It’s a sad irony that a party with ‘Unionist’ in its full name has had to sit on the sidelines for most of the Scotland debate. Rebuilding our presence north of the border is the work of a generation, but we have one month to save the Union.

All the economic arguments have been well-aired by now, so I want to make a political argument. Namely that the Union – for all its flaws and imperfections – is still the world’s oldest and best example of successful multi-ethnic power sharing. In our fractured world, in troubled lands from the Black Sea to the banks of the Tigris, the British model of statehood has never had more relevance.

That we don’t tend to think of Britain as a multi-ethnic partnership is a measure of just how successful the Union has been. With our stable politics, we’re prone to forget what a historically unusual state of affairs our constitution represents. Few countries have been able to pull off a system where a people representing just 8 percent of the population have been able to live in centuries of settled peace with the majority.

And not only live in peace, but punch way above their demographic weight in culture, business and politics. As they’re probably tired of hearing by now, Scots founded the Labour Party, practically invented modern financial services and have served with distinction in every war fought by the modern British state. The SNP wants to banish all this to history, but I believe our model – the fusion of distinct Anglo-Saxon and Celtic identities into a greater British whole – has much more to offer today’s world than narrow secessionist nationalism.

Take Iraq, another country dominated by the politics of majority versus minority.

Any comparison between eighteenth century Britain and the modern Middle East is bound to be imperfect, but less so than you might think. Like Iraq’s Sunni and Shia, we too had to deal with a legacy of civil war, sectarian violence, unevenly distributed natural resources, and a distinctive set of religious and legal traditions expressed in a common language.

Iraq’s immediate problems stem from the failure to achieve a comprehensive political settlement after 2003. The Shia-dominated government of Nouri al-Maliki has hoarded power to itself, pursuing divisive sectarian policies at the expense of Iraq’s Kurdish and Sunni minorities. In a culture of rampant cronyism, Kurds and Sunnis have been politically marginalised, while constitutional guarantees of greater autonomy have not materialised.

Many suggest the answer is partition, but this ignores the realities on the ground: few Sunnis identify with the idea of their own state (landlocked and lacking oil), many parts of the country are ethnically mixed, and any successor states would be more vulnerable to the ambitions of regional powers – including the Islamic State.

I believe our own historical experience offers an alternative way forward. But there are three important lessons to follow.

First, share the power. After 1707 there were plenty of English gripes and grumbles about the influence wielded by Scottish politicians, but bringing the Caledonian elite on board was essential to making the British project work. So too was regional autonomy, particularly over law and religion. By contrast in Iraq excessive centralization is wrecking a political consensus. Most Sunnis don’t want a caliphate, but for more power to be devolved away from Baghdad.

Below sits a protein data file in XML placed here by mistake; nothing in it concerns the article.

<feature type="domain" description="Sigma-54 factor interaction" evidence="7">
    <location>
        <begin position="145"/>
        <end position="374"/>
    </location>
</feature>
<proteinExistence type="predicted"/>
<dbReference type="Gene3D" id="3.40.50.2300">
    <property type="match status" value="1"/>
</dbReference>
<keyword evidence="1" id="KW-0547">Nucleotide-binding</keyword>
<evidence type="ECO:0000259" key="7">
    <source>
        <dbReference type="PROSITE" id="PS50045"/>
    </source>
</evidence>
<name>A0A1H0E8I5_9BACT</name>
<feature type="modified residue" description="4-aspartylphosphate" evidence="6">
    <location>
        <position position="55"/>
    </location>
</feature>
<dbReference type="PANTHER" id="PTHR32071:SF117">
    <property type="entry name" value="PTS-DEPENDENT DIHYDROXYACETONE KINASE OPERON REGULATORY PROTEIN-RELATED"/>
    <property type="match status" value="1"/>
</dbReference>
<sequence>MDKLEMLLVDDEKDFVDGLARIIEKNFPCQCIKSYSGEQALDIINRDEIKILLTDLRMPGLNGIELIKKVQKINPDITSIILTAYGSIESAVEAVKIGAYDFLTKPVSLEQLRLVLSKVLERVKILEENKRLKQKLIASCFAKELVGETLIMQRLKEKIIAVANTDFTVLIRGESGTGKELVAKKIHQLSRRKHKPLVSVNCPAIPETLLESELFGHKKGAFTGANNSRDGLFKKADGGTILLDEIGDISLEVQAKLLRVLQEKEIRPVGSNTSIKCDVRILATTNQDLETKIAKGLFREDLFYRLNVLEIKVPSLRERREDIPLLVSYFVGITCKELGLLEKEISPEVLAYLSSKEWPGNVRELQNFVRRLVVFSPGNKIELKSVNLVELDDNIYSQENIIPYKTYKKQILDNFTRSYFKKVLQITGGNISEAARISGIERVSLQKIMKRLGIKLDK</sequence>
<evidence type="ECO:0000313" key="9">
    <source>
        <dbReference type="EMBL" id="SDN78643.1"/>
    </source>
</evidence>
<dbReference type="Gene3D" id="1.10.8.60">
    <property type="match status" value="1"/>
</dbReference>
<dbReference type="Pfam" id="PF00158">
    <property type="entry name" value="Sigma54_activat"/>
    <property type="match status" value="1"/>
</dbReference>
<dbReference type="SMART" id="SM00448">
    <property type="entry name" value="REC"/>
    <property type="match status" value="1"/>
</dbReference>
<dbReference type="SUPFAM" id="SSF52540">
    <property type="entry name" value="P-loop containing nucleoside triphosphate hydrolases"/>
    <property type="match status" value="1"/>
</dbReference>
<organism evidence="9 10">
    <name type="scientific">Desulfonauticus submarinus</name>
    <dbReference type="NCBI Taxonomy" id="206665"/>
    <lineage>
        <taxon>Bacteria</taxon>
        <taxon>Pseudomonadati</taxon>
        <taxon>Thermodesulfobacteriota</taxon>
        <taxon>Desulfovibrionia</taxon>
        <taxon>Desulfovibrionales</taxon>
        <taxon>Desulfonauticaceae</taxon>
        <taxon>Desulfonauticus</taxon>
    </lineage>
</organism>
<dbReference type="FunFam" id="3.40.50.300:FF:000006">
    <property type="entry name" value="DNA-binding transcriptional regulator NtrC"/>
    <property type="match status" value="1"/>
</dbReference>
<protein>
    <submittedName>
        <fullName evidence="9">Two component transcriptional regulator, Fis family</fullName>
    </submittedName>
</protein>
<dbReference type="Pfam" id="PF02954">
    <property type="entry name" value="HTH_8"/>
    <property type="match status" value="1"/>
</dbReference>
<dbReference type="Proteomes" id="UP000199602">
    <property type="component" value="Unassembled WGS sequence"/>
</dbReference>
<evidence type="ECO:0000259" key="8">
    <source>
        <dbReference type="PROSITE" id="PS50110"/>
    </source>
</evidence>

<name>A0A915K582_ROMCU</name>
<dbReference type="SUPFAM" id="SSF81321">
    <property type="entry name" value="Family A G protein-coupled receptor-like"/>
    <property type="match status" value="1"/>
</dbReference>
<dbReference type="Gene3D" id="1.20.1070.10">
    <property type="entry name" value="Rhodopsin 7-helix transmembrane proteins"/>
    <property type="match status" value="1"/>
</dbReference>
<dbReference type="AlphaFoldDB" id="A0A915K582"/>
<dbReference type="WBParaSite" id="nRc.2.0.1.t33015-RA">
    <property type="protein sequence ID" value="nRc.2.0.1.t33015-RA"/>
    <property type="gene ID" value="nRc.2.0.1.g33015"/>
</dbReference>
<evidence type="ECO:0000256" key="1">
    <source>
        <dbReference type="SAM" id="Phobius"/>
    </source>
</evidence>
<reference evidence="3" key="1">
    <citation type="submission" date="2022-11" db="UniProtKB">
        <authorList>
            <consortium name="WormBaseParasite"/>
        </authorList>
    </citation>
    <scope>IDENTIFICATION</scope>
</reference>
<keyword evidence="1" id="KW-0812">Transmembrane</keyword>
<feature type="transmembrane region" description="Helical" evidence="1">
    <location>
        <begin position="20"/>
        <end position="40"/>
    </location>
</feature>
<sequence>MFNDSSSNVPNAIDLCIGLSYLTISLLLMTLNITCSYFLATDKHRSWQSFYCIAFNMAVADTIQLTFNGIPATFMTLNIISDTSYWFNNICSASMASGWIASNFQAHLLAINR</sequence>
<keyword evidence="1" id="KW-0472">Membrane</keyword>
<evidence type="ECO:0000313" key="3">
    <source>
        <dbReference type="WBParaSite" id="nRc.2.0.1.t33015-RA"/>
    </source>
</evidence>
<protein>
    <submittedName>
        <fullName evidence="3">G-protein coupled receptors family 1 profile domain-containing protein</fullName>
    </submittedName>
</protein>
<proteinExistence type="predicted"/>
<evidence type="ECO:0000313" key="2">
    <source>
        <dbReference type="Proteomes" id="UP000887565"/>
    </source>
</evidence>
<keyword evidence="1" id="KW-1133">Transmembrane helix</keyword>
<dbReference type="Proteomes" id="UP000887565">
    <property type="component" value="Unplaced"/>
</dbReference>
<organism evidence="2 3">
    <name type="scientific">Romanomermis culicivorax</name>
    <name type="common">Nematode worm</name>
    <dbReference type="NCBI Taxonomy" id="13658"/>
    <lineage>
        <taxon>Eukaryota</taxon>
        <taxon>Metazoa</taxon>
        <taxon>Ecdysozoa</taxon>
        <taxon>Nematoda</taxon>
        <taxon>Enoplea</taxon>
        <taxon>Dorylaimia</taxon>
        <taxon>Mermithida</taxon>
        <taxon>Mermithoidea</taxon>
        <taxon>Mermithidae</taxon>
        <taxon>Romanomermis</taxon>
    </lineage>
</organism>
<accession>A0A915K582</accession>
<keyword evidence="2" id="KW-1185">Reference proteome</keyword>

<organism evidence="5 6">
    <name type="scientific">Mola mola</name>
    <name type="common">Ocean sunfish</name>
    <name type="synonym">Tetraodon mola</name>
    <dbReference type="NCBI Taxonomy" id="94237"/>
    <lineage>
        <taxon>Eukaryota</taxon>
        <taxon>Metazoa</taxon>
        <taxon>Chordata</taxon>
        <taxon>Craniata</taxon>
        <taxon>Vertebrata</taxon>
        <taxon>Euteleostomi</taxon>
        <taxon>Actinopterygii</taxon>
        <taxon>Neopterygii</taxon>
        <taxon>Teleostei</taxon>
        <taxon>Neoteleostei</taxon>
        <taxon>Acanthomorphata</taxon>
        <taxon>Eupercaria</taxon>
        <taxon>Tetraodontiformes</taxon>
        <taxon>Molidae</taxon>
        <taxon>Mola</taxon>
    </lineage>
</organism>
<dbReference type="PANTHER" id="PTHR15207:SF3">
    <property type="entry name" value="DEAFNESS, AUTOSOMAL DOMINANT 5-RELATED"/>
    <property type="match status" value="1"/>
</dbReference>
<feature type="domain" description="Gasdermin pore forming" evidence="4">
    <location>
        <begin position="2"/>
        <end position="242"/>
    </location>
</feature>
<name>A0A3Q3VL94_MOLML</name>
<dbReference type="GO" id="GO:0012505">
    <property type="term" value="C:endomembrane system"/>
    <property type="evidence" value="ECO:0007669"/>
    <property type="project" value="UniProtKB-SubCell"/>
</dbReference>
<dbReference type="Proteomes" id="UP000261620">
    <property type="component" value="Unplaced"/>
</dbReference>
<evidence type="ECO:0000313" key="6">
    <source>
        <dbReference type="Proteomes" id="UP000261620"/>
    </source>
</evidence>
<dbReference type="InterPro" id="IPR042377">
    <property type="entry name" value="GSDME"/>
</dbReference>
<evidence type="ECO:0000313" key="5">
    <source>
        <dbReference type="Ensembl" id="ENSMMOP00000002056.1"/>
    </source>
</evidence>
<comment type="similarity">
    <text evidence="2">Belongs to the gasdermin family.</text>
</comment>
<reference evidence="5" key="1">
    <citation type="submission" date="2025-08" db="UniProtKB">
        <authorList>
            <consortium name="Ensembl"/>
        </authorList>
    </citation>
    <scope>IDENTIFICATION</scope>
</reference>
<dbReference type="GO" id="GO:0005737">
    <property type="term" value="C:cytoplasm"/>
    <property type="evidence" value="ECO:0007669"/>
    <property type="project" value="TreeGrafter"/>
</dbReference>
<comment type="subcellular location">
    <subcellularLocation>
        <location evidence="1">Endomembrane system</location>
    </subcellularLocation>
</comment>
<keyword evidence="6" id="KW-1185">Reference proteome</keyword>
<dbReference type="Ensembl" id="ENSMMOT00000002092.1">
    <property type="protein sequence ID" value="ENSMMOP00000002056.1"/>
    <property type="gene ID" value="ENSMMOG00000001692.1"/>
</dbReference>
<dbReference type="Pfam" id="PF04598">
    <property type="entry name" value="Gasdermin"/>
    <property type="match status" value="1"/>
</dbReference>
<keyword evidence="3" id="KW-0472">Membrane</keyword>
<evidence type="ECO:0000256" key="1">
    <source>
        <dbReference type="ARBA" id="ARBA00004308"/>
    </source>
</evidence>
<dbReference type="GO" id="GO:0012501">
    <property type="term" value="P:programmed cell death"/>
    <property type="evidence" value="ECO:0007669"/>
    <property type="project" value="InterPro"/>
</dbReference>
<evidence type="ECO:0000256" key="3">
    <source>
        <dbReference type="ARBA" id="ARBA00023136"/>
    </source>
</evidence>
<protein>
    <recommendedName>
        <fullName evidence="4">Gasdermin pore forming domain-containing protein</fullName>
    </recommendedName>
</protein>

And in a multi-ethnic state no one group should have a monopoly on military power. The fateful decision to disband the Sunni Ba’athist army contrasts with our own policy of incorporating Highland regiments into the British Army, giving former Jacobite rebels a stake in the new Hanoverian political order.

The second lesson is share the wealth. This may involve some fiscal transfers, but it’s important to look at the big picture. The Act of Union was essentially an English bailout following the collapse of an ill-fated Scottish colonial experiment in Panama, very much the RBS of its day. Was it worth it? Well in return for our investment we got some of the finest minds in engineering, finance and philosophy the world has ever seen. Oh, and Gordon Brown.

In Iraq there is currently no legal framework for the sharing of oil revenue between Baghdad and the Kurdish Regional Government. Seven months ago Maliki cut off the KRG’s budget in a bid to halt Kurdish oil sales. Resolving this dispute is crucial if Baghdad wants to maintain Kurdish support for the idea of Iraq.

The third lesson is be prepared to embrace something bigger than your own ethnic group. Blood and soil nationalism only exists on the far fringes of British politics because the idea of Britain is big enough to accommodate many identities. What matters is not who you worship or where you cast your vote, but whether you share our values. I’m a Kurd by birth, a Tory by politics, but above all I’m a British subject of Her Majesty the Queen.

Of course it hasn’t all been plain sailing, even for us. In Northern Ireland all three lessons were ignored at great cost. Forging a state from disparate elements will always be a messy business, so we must take the long view, be patient with countries like Iraq, and offer our support against the forces of anarchy and barbarism.

Finally, consider the counterfactual. If Scotland votes Yes, what lesson will we have shown the world? That you can have partition without bloodshed? I’d like to think so, but I’m more cynical. In Moscow, Baghdad and Damascus I suspect the real lesson will be this:

Even Britain – liberal, stable, democratic Britain – couldn’t live with its differences – so why the hell should we?